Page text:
The mayor has also advocated for truck climbing lanes to alleviate problems on the eastbound side of Highway 58 coming up the hill from Bakersfield. And he’s frustrated that despite years of discussion, the project has not yet moved off the drawing board.
“It’s of regional importance,” he said of the need to relieve truck congestion on Highway 58. “It’s not just important to Tehachapi.”
In January 2020, Tehachapi News reported that Caltrans was close to releasing details about three sections of truck-climbing lanes that would allow motorists to pass slow-moving tractor-trailers traveling on Highway 58 from Bakersfield to Tehachapi.
At a meeting of Kern COG that month, Caltrans District 9 Director Brent Green said the Project Initiation Document still needed final approval.
More than two years later, Austin West, associate environmental planner with Caltrans, said the project is currently in the environmental review phase.
“Staff are conducting environmental analysis and preparing a Draft Environmental Document,” he said in an email on April 4. “The schedule for public circulation of that document is Winter/Spring of 2023.”
According to information provided to Kern COG in January 2020, as reported by Tehachapi News at the time, lanes are being considered from Beale Road to Tehachapi Creek Bridge just west of the city.
At the meeting, District 9 representatives shared a preview of three specific locations for the proposed truck climbing lanes:
• Starting halfway between Beale and Bena roads and ending shortly before Highway 223;
• Beginning shortly before Bealville Road and extending to Hart Flat; and
• Starting before Broome Road and ending before the Tehachapi Creek Bridge.
In a 2012 study completed by Kern COG, it was estimated the project would cost about $8 million per mile per lane — about $99.2 million. The lanes were recommended for implementation by 2020. The estimate is now up to about $150 million with a start date of October 2026 and an undetermined end date.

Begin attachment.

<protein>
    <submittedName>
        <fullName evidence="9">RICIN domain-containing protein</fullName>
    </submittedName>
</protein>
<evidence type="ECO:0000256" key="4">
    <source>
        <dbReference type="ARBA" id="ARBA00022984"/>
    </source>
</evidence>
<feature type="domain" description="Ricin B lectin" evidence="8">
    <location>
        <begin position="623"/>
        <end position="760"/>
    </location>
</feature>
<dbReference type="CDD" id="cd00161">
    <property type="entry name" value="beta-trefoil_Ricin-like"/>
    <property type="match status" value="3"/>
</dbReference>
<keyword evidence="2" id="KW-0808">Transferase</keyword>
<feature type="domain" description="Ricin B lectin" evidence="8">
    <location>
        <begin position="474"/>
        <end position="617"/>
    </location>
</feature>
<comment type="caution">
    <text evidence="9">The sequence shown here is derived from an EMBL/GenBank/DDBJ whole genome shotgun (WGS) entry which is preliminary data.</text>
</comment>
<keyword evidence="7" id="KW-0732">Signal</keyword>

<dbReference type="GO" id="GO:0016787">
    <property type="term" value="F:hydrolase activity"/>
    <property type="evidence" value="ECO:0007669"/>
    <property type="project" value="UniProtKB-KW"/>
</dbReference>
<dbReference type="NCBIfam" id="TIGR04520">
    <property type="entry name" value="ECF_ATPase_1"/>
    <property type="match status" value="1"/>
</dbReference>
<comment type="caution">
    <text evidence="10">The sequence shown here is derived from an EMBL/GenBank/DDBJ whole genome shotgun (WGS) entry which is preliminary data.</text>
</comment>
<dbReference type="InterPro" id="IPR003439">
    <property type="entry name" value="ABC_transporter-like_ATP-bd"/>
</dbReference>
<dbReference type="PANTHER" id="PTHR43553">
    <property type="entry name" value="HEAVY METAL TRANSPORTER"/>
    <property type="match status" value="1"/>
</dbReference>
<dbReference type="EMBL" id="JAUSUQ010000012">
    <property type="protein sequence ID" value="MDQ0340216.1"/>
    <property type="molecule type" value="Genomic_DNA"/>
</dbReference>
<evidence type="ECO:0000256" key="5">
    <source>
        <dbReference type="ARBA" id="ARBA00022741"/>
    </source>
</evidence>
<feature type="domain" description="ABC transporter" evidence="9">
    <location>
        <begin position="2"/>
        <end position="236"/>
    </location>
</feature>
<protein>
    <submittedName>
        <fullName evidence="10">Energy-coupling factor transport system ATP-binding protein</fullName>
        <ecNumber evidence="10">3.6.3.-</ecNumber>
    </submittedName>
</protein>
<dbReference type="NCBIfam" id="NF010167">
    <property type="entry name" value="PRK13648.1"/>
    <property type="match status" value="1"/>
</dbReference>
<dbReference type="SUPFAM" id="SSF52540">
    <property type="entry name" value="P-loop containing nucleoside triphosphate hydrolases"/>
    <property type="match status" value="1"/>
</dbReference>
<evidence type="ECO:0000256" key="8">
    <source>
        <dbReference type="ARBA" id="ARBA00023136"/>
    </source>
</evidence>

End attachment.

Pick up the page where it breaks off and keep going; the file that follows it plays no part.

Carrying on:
Kern COG’s 2022 regional transportation capital improvement projects summary shows about $14.2 million toward the project, including $5.251 million from COVID-19 related funding. Transportation projects are typically funded in phases over many years.
When considering the development of transportation up Tehachapi Canyon and through Tehachapi Pass, it might be worthwhile to remember that construction on SP’s Tehachapi line — including the Loop — began in 1874 and was completed in 1876. Of course, there was no environmental review for the project and no labor laws to protect the interests of the thousands of Chinese workers employed to complete the task.
But a railroad of a different sort may further complicate efforts to improve highway safety and alleviate truck congestion — California’s High-Speed Rail. The troubled project was approved by voters in 2008. Its costs have skyrocketed since then, with no end in sight.
Plans for the Palmdale to Bakersfield segment of the railway show it traversing Tehachapi Canyon and its route will likely need to be considered as Caltrans prepares engineering studies for planned projects.
In a letter to the High-Speed Rail Authority in April 2021, Gayle J. Rosander, external project liaison for Caltrans, noted that continued collaboration between the agencies will be necessary “to ensure efficiency as projects progress” and specifically mentioned the Keene paving and truck climbing lanes projects as well as wildlife connectivity.
Claudia Elliott is a freelance journalist and former editor of the Tehachapi News. She lives in Tehachapi and can be reached by email: email@example.com.